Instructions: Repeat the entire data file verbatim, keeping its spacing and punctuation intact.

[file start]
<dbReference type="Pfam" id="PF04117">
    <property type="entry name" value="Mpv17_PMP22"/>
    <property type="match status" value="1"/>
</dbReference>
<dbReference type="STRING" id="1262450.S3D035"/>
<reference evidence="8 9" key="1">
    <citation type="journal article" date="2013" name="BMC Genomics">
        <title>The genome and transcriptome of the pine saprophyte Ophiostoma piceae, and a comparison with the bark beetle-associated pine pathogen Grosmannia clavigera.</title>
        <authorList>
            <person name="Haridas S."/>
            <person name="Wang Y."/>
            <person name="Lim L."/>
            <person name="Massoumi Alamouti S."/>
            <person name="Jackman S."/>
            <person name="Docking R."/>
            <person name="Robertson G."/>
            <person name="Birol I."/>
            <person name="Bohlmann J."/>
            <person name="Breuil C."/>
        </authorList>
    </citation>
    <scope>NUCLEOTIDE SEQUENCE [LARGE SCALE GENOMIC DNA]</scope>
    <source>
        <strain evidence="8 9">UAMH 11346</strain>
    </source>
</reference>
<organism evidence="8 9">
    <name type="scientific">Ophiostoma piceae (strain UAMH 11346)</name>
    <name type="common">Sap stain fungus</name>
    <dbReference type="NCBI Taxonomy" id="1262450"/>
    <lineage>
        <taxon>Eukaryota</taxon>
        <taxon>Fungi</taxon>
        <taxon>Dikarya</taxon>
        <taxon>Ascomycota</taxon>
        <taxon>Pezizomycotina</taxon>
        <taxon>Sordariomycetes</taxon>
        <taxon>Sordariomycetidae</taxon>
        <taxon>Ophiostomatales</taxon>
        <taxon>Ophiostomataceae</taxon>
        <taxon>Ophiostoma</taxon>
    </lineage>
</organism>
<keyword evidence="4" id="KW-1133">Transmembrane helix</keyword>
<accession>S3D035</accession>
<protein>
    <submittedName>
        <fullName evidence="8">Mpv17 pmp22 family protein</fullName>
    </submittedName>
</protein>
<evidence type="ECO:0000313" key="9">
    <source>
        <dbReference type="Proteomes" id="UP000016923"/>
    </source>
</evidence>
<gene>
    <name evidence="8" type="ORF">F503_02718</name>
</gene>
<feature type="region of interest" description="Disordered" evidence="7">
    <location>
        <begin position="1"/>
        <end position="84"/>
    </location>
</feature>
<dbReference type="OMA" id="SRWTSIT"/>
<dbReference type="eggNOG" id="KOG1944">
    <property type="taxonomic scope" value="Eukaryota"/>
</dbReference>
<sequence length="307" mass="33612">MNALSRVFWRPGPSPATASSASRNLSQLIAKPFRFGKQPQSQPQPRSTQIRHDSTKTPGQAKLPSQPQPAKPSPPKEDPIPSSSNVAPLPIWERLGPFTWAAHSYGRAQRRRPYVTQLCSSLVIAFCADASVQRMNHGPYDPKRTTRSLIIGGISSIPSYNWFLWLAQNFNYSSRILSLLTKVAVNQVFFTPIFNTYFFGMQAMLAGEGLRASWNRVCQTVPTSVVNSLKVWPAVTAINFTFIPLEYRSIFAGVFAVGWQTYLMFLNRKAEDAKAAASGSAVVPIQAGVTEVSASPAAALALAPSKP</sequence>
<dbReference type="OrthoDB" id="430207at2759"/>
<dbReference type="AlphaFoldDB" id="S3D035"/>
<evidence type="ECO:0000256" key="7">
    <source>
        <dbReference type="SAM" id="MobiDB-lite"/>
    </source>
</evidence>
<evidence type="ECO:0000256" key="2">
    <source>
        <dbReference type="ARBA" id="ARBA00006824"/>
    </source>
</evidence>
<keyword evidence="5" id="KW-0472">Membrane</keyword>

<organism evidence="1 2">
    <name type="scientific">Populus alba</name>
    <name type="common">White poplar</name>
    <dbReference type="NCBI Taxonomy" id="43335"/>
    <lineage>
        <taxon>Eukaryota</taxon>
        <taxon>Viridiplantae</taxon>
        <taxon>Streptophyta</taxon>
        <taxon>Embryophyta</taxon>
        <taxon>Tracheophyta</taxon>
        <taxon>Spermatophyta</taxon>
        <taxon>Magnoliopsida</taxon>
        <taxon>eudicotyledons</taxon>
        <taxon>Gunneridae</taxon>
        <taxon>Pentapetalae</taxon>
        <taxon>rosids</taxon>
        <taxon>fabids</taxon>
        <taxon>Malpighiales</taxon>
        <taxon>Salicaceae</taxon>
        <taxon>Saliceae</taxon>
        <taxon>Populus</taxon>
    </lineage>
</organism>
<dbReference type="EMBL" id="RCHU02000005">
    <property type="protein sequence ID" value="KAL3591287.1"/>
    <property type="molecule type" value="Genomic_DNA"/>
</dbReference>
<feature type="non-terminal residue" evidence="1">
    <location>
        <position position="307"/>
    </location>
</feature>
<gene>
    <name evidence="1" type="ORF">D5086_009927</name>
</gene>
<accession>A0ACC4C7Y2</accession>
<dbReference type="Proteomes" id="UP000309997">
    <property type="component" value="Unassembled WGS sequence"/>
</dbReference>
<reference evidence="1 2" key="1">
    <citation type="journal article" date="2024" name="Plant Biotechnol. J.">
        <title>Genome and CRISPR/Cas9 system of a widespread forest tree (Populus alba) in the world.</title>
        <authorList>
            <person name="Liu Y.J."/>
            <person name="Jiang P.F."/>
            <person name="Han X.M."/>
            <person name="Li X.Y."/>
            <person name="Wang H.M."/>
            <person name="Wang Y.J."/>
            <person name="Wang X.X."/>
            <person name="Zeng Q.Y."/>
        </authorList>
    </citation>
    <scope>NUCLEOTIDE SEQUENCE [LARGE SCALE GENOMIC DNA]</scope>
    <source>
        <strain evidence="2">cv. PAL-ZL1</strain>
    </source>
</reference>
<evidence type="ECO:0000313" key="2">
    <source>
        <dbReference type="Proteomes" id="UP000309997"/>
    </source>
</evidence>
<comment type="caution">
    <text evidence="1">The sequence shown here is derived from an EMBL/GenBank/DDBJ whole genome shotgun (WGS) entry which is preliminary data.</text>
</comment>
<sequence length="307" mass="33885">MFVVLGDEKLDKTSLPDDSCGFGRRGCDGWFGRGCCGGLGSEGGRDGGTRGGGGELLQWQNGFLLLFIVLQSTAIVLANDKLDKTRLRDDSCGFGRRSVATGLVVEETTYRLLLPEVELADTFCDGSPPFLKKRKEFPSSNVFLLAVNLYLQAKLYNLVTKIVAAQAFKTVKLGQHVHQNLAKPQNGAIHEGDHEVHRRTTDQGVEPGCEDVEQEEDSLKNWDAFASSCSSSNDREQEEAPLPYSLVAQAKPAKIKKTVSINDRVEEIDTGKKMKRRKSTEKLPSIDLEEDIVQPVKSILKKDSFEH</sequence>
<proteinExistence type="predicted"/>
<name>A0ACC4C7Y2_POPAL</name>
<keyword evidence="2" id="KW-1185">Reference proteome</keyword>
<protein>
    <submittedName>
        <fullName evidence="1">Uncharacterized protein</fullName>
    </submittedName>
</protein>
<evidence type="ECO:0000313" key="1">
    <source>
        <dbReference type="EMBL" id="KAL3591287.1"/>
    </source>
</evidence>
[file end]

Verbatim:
<dbReference type="Pfam" id="PF04117">
    <property type="entry name" value="Mpv17_PMP22"/>
    <property type="match status" value="1"/>
</dbReference>
<dbReference type="STRING" id="1262450.S3D035"/>
<reference evidence="8 9" key="1">
    <citation type="journal article" date="2013" name="BMC Genomics">
        <title>The genome and transcriptome of the pine saprophyte Ophiostoma piceae, and a comparison with the bark beetle-associated pine pathogen Grosmannia clavigera.</title>
        <authorList>
            <person name="Haridas S."/>
            <person name="Wang Y."/>
            <person name="Lim L."/>
            <person name="Massoumi Alamouti S."/>
            <person name="Jackman S."/>
            <person name="Docking R."/>
            <person name="Robertson G."/>
            <person name="Birol I."/>
            <person name="Bohlmann J."/>
            <person name="Breuil C."/>
        </authorList>
    </citation>
    <scope>NUCLEOTIDE SEQUENCE [LARGE SCALE GENOMIC DNA]</scope>
    <source>
        <strain evidence="8 9">UAMH 11346</strain>
    </source>
</reference>
<organism evidence="8 9">
    <name type="scientific">Ophiostoma piceae (strain UAMH 11346)</name>
    <name type="common">Sap stain fungus</name>
    <dbReference type="NCBI Taxonomy" id="1262450"/>
    <lineage>
        <taxon>Eukaryota</taxon>
        <taxon>Fungi</taxon>
        <taxon>Dikarya</taxon>
        <taxon>Ascomycota</taxon>
        <taxon>Pezizomycotina</taxon>
        <taxon>Sordariomycetes</taxon>
        <taxon>Sordariomycetidae</taxon>
        <taxon>Ophiostomatales</taxon>
        <taxon>Ophiostomataceae</taxon>
        <taxon>Ophiostoma</taxon>
    </lineage>
</organism>
<keyword evidence="4" id="KW-1133">Transmembrane helix</keyword>
<accession>S3D035</accession>
<protein>
    <submittedName>
        <fullName evidence="8">Mpv17 pmp22 family protein</fullName>
    </submittedName>
</protein>
<evidence type="ECO:0000313" key="9">
    <source>
        <dbReference type="Proteomes" id="UP000016923"/>
    </source>
</evidence>
<gene>
    <name evidence="8" type="ORF">F503_02718</name>
</gene>
<feature type="region of interest" description="Disordered" evidence="7">
    <location>
        <begin position="1"/>
        <end position="84"/>
    </location>
</feature>
<dbReference type="OMA" id="SRWTSIT"/>
<dbReference type="eggNOG" id="KOG1944">
    <property type="taxonomic scope" value="Eukaryota"/>
</dbReference>
<sequence length="307" mass="33612">MNALSRVFWRPGPSPATASSASRNLSQLIAKPFRFGKQPQSQPQPRSTQIRHDSTKTPGQAKLPSQPQPAKPSPPKEDPIPSSSNVAPLPIWERLGPFTWAAHSYGRAQRRRPYVTQLCSSLVIAFCADASVQRMNHGPYDPKRTTRSLIIGGISSIPSYNWFLWLAQNFNYSSRILSLLTKVAVNQVFFTPIFNTYFFGMQAMLAGEGLRASWNRVCQTVPTSVVNSLKVWPAVTAINFTFIPLEYRSIFAGVFAVGWQTYLMFLNRKAEDAKAAASGSAVVPIQAGVTEVSASPAAALALAPSKP</sequence>
<dbReference type="OrthoDB" id="430207at2759"/>
<dbReference type="AlphaFoldDB" id="S3D035"/>
<evidence type="ECO:0000256" key="7">
    <source>
        <dbReference type="SAM" id="MobiDB-lite"/>
    </source>
</evidence>
<evidence type="ECO:0000256" key="2">
    <source>
        <dbReference type="ARBA" id="ARBA00006824"/>
    </source>
</evidence>
<keyword evidence="5" id="KW-0472">Membrane</keyword>

<organism evidence="1 2">
    <name type="scientific">Populus alba</name>
    <name type="common">White poplar</name>
    <dbReference type="NCBI Taxonomy" id="43335"/>
    <lineage>
        <taxon>Eukaryota</taxon>
        <taxon>Viridiplantae</taxon>
        <taxon>Streptophyta</taxon>
        <taxon>Embryophyta</taxon>
        <taxon>Tracheophyta</taxon>
        <taxon>Spermatophyta</taxon>
        <taxon>Magnoliopsida</taxon>
        <taxon>eudicotyledons</taxon>
        <taxon>Gunneridae</taxon>
        <taxon>Pentapetalae</taxon>
        <taxon>rosids</taxon>
        <taxon>fabids</taxon>
        <taxon>Malpighiales</taxon>
        <taxon>Salicaceae</taxon>
        <taxon>Saliceae</taxon>
        <taxon>Populus</taxon>
    </lineage>
</organism>
<dbReference type="EMBL" id="RCHU02000005">
    <property type="protein sequence ID" value="KAL3591287.1"/>
    <property type="molecule type" value="Genomic_DNA"/>
</dbReference>
<feature type="non-terminal residue" evidence="1">
    <location>
        <position position="307"/>
    </location>
</feature>
<gene>
    <name evidence="1" type="ORF">D5086_009927</name>
</gene>
<accession>A0ACC4C7Y2</accession>
<dbReference type="Proteomes" id="UP000309997">
    <property type="component" value="Unassembled WGS sequence"/>
</dbReference>
<reference evidence="1 2" key="1">
    <citation type="journal article" date="2024" name="Plant Biotechnol. J.">
        <title>Genome and CRISPR/Cas9 system of a widespread forest tree (Populus alba) in the world.</title>
        <authorList>
            <person name="Liu Y.J."/>
            <person name="Jiang P.F."/>
            <person name="Han X.M."/>
            <person name="Li X.Y."/>
            <person name="Wang H.M."/>
            <person name="Wang Y.J."/>
            <person name="Wang X.X."/>
            <person name="Zeng Q.Y."/>
        </authorList>
    </citation>
    <scope>NUCLEOTIDE SEQUENCE [LARGE SCALE GENOMIC DNA]</scope>
    <source>
        <strain evidence="2">cv. PAL-ZL1</strain>
    </source>
</reference>
<evidence type="ECO:0000313" key="2">
    <source>
        <dbReference type="Proteomes" id="UP000309997"/>
    </source>
</evidence>
<comment type="caution">
    <text evidence="1">The sequence shown here is derived from an EMBL/GenBank/DDBJ whole genome shotgun (WGS) entry which is preliminary data.</text>
</comment>
<sequence length="307" mass="33885">MFVVLGDEKLDKTSLPDDSCGFGRRGCDGWFGRGCCGGLGSEGGRDGGTRGGGGELLQWQNGFLLLFIVLQSTAIVLANDKLDKTRLRDDSCGFGRRSVATGLVVEETTYRLLLPEVELADTFCDGSPPFLKKRKEFPSSNVFLLAVNLYLQAKLYNLVTKIVAAQAFKTVKLGQHVHQNLAKPQNGAIHEGDHEVHRRTTDQGVEPGCEDVEQEEDSLKNWDAFASSCSSSNDREQEEAPLPYSLVAQAKPAKIKKTVSINDRVEEIDTGKKMKRRKSTEKLPSIDLEEDIVQPVKSILKKDSFEH</sequence>
<proteinExistence type="predicted"/>
<name>A0ACC4C7Y2_POPAL</name>
<keyword evidence="2" id="KW-1185">Reference proteome</keyword>
<protein>
    <submittedName>
        <fullName evidence="1">Uncharacterized protein</fullName>
    </submittedName>
</protein>
<evidence type="ECO:0000313" key="1">
    <source>
        <dbReference type="EMBL" id="KAL3591287.1"/>
    </source>
</evidence>